From this week's Tuesday Morning Quarterback:
For cars, SUVs and light trucks, there are two forces at play in oil-addiction trends, but only one is generally recognized. Everybody knows the fad of big vehicles increases petroleum needs -- according to the EPA, the average weight of passenger vehicles has risen 30 percent since 1988, while average MPG is down. The other factor, little acknowledged, is horsepower, which has risen even more sharply than weight. Twenty years ago, the average new passenger vehicle sold in the United States had 120 horsepower. For this model year the figure is 230, almost double. There will be no fundamental change in oil import levels until horsepower numbers change.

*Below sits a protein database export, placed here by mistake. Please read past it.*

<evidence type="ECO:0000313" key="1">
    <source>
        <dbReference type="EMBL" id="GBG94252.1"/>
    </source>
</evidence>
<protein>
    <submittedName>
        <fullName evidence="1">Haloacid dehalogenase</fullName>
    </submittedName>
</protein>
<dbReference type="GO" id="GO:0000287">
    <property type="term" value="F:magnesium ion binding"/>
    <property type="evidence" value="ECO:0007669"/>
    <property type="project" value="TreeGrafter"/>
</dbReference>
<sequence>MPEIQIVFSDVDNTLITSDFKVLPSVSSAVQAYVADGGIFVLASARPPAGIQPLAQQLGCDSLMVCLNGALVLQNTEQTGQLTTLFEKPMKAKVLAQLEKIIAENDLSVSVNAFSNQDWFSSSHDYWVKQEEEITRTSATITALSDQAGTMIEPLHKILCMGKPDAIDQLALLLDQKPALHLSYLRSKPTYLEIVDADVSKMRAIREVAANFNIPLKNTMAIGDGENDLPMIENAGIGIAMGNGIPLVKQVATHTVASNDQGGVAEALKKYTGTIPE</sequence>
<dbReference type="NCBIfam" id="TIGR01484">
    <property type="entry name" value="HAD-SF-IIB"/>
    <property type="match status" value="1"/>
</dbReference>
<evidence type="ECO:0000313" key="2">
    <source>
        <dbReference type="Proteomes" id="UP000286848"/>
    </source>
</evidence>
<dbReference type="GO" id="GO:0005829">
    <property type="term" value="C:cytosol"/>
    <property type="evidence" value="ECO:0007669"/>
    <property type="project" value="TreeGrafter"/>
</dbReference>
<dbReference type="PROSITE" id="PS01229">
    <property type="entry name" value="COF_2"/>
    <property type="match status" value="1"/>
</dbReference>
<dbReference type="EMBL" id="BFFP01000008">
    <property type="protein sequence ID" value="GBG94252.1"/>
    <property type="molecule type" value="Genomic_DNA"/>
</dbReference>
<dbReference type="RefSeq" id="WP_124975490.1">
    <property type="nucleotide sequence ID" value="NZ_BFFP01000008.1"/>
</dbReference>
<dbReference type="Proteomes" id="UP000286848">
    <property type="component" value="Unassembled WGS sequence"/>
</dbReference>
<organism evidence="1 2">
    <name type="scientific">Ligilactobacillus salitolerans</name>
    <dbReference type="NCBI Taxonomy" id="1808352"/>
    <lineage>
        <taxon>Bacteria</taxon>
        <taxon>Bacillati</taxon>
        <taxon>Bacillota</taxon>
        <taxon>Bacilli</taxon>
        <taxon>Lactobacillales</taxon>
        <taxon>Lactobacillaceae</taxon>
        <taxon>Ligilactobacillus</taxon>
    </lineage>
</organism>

Like weight, horsepower depresses fuel economy. Simply knocking a third off the horsepower of new U.S. passenger vehicles would, in about a decade -- as efficient new vehicles replace wasteful old ones -- eliminate approximately the amount of oil the United States imports from the Middle East. Yes, it's that simple. Race cars need lots of horsepower; suburban family cars do not. Excessive horsepower causes the United States to be dependent on Middle East dictatorships, engages military commitments to those dictatorships, drives up the price of oil and pushes down the value of the dollar. Horsepower is also the enabler of road rage -- rapid acceleration allows cutting off, drag racing and sudden lane changes. Road rage entered national consciousness as a problem in the mid-1990s, exactly when the horsepower ratings of new vehicles began to spike.